2015: Advances in Cognitive Psychology
Clément Planchou, Sylvain Clément, Renée Béland, Nia Cason, Jacques Motte, Séverine Samson
BACKGROUND: Previous studies have reported that children score better in language tasks using sung rather than spoken stimuli. We examined word detection ease in sung and spoken sentences that were equated for phoneme duration and pitch variations in children aged 7 to 12 years with typical language development (TLD) as well as in children with specific language impairment (SLI ), and hypothesized that the facilitation effect would vary with language abilities. METHOD: In Experiment 1, 69 children with TLD (7-10 years old) detected words in sentences that were spoken, sung on pitches extracted from speech, and sung on original scores...
2015: Advances in Cognitive Psychology
Marek Nieznański, Michał Obidziński, Emilia Zyskowska, Daria Niedziałkowska
Previous research has demonstrated that context memory performance decreases as a result of cognitive load. However, the role of specific executive resources availability has not been specified yet. In a dual-task experiment, participants performed three kinds of concurrent task engaging: inhibition, updating, or shifting operations. In comparison with a no-load single-task condition, a significant decrease in item and context memory was observed, regardless of the kind of executive task. When executive load conditions were compared with non-specific cognitive load conditions, a significant interference effect was observed in the case of the inhibition task...
2015: Advances in Cognitive Psychology
Xuezhu Ren, Karl Schweizer, Tengfei Wang, Fen Xu
The present study provides a new account of how fluid intelligence influences academic performance. In this account a complex learning component of fluid intelligence tests is proposed to play a major role in predicting academic performance. A sample of 2, 277 secondary school students completed two reasoning tests that were assumed to represent fluid intelligence and standardized math and verbal tests assessing academic performance. The fluid intelligence data were decomposed into a learning component that was associated with the position effect of intelligence items and a constant component that was independent of the position effect...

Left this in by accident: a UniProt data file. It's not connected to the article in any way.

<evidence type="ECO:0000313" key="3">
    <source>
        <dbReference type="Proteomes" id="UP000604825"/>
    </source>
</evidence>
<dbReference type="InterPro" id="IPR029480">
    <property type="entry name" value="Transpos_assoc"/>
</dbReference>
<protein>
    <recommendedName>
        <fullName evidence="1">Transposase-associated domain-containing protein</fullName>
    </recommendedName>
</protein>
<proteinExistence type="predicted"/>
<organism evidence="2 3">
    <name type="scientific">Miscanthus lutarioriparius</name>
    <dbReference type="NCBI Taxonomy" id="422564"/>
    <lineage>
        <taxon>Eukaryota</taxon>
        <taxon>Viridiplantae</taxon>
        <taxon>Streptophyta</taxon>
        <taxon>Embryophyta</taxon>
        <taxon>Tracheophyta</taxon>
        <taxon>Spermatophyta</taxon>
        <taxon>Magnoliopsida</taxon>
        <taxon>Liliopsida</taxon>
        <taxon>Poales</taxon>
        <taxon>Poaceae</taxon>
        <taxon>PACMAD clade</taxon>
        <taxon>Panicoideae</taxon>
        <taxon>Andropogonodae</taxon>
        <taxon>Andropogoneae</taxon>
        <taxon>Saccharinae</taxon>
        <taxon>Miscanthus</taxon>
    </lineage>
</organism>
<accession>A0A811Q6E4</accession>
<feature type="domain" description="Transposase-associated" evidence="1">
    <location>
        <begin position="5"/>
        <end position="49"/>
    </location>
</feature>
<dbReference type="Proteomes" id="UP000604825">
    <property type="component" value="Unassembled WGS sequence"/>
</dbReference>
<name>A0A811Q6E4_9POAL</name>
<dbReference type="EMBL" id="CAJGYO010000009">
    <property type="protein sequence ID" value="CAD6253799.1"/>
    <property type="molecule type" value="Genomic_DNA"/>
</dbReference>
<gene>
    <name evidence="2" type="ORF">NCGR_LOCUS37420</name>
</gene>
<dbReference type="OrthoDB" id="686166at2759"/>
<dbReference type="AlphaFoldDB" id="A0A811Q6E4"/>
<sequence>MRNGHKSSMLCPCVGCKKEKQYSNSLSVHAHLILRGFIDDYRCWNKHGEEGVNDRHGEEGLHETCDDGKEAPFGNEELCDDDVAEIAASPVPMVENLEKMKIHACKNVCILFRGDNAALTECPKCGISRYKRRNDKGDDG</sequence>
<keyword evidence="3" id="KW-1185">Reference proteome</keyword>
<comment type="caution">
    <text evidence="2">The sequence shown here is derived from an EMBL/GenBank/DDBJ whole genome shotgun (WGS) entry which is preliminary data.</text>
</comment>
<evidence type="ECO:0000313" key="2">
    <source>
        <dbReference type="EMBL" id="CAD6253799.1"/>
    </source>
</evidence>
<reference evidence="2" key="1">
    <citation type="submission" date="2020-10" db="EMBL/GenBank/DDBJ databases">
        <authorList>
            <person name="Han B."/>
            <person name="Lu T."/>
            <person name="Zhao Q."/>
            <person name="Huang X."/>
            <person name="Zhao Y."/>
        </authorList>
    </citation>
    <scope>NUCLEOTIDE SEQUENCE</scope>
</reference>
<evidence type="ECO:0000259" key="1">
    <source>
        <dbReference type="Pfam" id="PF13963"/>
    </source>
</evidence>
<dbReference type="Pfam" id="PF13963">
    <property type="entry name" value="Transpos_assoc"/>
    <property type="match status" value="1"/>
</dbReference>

2015: Advances in Cognitive Psychology
Aenne A Brielmann, Justin Gaetano, Margarita Stolarova
Gender categorization seems prone to a pervasive bias: Persons about whom null or ambiguous gender information is available are more often considered male than female. Our study assessed whether such a male-bias is present in non-binary choice tasks and whether it can be altered by social contextual information. Participants were asked to report their perception of an adult figure's gender in three context conditions: (1) alone, (2) passively besides a child, or (3) actively helping a child (n = 10 pictures each)...
2015: Advances in Cognitive Psychology
John F Stins, Iris K Schneider, Sander L Koole, Peter J Beek
The present study examined the differential effects of kinesthetic imagery (first person perspective) and visual imagery (third person perspective) on postural sway during quiet standing. Based on an embodied cognition perspective, the authors predicted that kinesthetic imagery would lead to activations in movement-relevant motor systems to a greater degree than visual imagery. This prediction was tested among 30 participants who imagined various motor activities from different visual perspectives while standing on a strain gauge plate...
2015: Advances in Cognitive Psychology
Kai Kaspar, Alina Vennekötter
Research in the field of embodied cognition showed that incidental weight sensations influence peoples' judgments about a variety of issues and objects. Most studies found that heaviness compared to lightness increases the perception of importance, seriousness, and potency. In two experiments, we broadened this scope by investigating the impact of weight sensations on cognitive performance. In Experiment 1, we found that the performance in an anagram task was reduced when participants held a heavy versus a light clipboard in their hands...
2015: Advances in Cognitive Psychology